Identifier:
AAG.GCA, File SC082
See more items in:
The Garden Club of America collection
The Garden Club of America collection / Series 1: United States Garden Images / South Carolina
Archival Repository:
Archives of American Gardens
GUID:
https://n2t.net/ark:/65665/kb6eef92d46-4ed6-41e2-8ee9-f17ee6b00d50
EDAN-URL:
ead_component:sova-aag-gca-ref12480

Moncks Corner -- Mulberry Plantation

Landscape architect:
Briggs, Loutrel W.  Search this
Owner:
Chapman, Clarence  Search this
Provenance:
Little Garden Club of Rye  Search this
Creator:
Broughton, Thomas Col  Search this
Collection, John, Sir  Search this
Barker, Theodore G., Major  Search this
Chapman, Clarence  Search this
Collection Creator:
Garden Club of America  Search this
Type:
Archival materials
Place:
Mulberry Plantation (Moncks Corner, South Carolina)
United States of America -- South Carolina -- Berkeley County -- Moncks Corner
Mulberry Plantation (Moncks Corner, South Carolina)
United States of America -- South Carolina -- Berkeley County -- Moncks Corner
Scope and Contents:
The folder includes worksheets, site plans, and photocopies of book excerpts and articles.
General:
The brick house at Mulberry Plantation was built on a bluff by the first owner, Thomas Broughton in 1714, the date inscribed in iron on the four weathervanes atop the four pavilions at the corners of the house. Situated along the Cooper River the current property comprises 805 acres and includes gardens on three levels: a formal boxwood parterre garden next to the house, a descending camellia walk, and a formal circle garden, all designed by Loutrel W. Briggs (b.1893-d.1977) circa 1930. Other features include a parterre kitchen garden, a Live oak allée, lagoon, rolling lawns and the oldest mulberry tree in the country. The plantation grew rice at various times in its history, as well as indigo and forest products. Another 19th century commercial project that did not succeed was breeding silk worms to produce domestic silk, with mulberry trees planted to house the worms. By the early 20th century the property was in decline and was sold out of the Broughton family to Mr. and Mrs. Clarence E. Chapman as a winter retreat. The Chapmans restored the house and brought in Briggs, known for developing the Charleston style for the many small gardens he designed in the city and at other Cooper River plantations.
Mulberry Plantation was listed in the National Register of Historic Places in 1966. The style of the house has been described as Jacobean and French, with a mansard roof, rather than a typical low-country wooden structure. The brick house may have been used as a fortress against attacks during the Yamesse War in 1715, between settlers and Native Americans. At one time there were many slave cabins on the property but now only one remains that has been used as a hunting lodge.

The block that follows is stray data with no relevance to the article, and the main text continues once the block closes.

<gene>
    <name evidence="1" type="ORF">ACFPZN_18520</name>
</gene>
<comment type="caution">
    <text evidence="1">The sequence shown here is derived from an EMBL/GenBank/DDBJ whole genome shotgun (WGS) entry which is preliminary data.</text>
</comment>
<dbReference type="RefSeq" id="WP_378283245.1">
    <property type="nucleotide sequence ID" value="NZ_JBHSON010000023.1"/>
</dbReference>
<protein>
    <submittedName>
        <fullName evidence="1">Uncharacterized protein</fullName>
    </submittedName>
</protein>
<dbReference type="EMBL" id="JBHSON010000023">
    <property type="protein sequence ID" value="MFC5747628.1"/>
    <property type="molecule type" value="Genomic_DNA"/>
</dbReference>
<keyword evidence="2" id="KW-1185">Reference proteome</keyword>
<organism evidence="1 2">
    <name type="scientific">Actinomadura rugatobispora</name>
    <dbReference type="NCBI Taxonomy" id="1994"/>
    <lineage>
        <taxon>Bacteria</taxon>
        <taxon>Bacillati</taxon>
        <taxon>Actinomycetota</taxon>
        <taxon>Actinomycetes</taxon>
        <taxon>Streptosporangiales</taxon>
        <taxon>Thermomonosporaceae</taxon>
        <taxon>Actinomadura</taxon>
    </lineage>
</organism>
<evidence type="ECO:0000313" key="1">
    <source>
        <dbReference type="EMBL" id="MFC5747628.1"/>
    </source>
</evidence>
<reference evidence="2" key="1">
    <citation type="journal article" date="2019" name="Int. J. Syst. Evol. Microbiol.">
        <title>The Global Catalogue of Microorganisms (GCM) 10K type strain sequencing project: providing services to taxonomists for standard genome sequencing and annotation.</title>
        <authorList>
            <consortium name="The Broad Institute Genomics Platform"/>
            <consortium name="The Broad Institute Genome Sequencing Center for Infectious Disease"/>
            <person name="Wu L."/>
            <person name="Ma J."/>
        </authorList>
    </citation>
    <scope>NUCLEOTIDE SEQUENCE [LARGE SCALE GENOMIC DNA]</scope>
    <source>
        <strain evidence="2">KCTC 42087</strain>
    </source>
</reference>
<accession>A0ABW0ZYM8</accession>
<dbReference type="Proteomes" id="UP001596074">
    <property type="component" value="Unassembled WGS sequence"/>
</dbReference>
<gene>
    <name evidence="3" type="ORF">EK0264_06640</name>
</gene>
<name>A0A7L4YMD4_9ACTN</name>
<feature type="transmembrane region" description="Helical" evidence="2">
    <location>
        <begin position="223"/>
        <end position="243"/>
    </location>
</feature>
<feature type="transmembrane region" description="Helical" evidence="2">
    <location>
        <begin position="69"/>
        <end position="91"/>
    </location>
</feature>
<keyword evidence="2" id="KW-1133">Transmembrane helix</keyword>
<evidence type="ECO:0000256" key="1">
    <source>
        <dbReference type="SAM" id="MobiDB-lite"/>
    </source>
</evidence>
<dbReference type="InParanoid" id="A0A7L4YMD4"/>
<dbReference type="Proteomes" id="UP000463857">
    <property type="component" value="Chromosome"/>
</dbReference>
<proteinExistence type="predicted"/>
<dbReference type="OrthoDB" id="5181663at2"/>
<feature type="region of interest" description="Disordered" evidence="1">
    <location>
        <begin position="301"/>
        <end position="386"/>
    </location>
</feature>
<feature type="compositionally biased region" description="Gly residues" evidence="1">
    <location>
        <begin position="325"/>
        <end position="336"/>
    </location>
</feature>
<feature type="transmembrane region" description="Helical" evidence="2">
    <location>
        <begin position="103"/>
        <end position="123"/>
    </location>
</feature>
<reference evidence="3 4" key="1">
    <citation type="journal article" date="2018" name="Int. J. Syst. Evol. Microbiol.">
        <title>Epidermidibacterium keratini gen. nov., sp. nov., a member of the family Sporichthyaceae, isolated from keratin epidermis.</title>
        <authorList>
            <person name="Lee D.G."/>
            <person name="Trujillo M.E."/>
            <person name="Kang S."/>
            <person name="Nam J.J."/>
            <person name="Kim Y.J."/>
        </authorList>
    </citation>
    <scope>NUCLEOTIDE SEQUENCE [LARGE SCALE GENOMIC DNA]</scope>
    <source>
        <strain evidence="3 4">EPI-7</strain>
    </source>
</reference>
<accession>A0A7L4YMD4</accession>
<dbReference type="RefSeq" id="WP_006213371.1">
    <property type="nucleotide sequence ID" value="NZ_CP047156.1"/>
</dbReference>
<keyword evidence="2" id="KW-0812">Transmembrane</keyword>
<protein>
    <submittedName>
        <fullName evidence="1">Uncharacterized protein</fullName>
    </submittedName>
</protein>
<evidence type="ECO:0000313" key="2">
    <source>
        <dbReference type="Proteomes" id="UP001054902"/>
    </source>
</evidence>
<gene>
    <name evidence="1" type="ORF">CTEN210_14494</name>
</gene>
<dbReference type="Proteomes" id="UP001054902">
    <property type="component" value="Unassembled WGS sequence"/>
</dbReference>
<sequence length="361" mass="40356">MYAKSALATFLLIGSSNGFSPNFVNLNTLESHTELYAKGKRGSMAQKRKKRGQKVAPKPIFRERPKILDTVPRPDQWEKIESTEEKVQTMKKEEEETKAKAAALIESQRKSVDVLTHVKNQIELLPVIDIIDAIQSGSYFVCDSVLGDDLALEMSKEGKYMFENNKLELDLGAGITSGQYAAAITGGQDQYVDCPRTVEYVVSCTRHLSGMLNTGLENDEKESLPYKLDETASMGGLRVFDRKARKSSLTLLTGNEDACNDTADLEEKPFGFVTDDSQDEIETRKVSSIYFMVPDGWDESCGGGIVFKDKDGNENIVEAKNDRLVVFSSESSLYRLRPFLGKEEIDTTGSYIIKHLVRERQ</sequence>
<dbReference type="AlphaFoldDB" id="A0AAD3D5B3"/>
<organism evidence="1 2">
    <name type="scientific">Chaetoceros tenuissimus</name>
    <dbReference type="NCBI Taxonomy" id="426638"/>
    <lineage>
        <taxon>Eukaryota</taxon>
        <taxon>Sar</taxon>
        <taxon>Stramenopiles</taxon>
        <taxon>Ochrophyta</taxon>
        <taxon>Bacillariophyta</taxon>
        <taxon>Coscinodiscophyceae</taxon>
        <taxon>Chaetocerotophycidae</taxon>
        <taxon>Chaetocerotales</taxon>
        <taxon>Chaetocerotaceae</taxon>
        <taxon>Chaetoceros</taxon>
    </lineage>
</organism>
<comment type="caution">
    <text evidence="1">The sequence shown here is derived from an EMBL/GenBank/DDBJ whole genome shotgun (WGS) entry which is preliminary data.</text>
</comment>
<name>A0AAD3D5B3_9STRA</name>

Persons associated with the garden include Thomas Broughton and descendents (former owners, 1714-1914); Mr. and Mrs. Clarence Chapman (former owners, 1915-1981); Historic Charleston Foundation (former owners, 1981-1987); Loutrel Winslow Briggs (December 12, 1893-May, 1977) (landscape designer, circa 1930)
Related Materials:
Mulberry Plantation related holdings consist of 2 folders (2 35mm slides (photographs) + 27 digital images)
Mulberry Plantation related holdings consist of 1 slide (photograph) (col., 35mm.)
Collection Restrictions:
Access to original archival materials by appointment only. Researcher must submit request for appointment in writing. Certain items may be restricted and not available to researchers. Please direct reference inquiries to the Archives of American Gardens: aag@si.edu.
Collection Rights:
Archives of American Gardens encourages the use of its archival materials for non-commercial, educational and personal use under the fair use provision of U.S. copyright law. Use or copyright restrictions may exist. It is incumbent upon the researcher to ascertain copyright status and assume responsibility for usage. All requests for duplication and use must be submitted in writing and approved by Archives of American Gardens. Please direct reference inquiries to the Archives of American Gardens: aag@si.edu.
Topic:
Gardens -- South Carolina -- Moncks Corner  Search this
Plantations  Search this
Spring  Search this
Box  Search this
Formal gardens  Search this
Sundials  Search this
Gardens -- South Carolina -- Moncks Corner  Search this
Collection Citation:
Smithsonian Institution, Archives of American Gardens, The Garden Club of America collection.
Identifier:
AAG.GCA, File SC061
See more items in: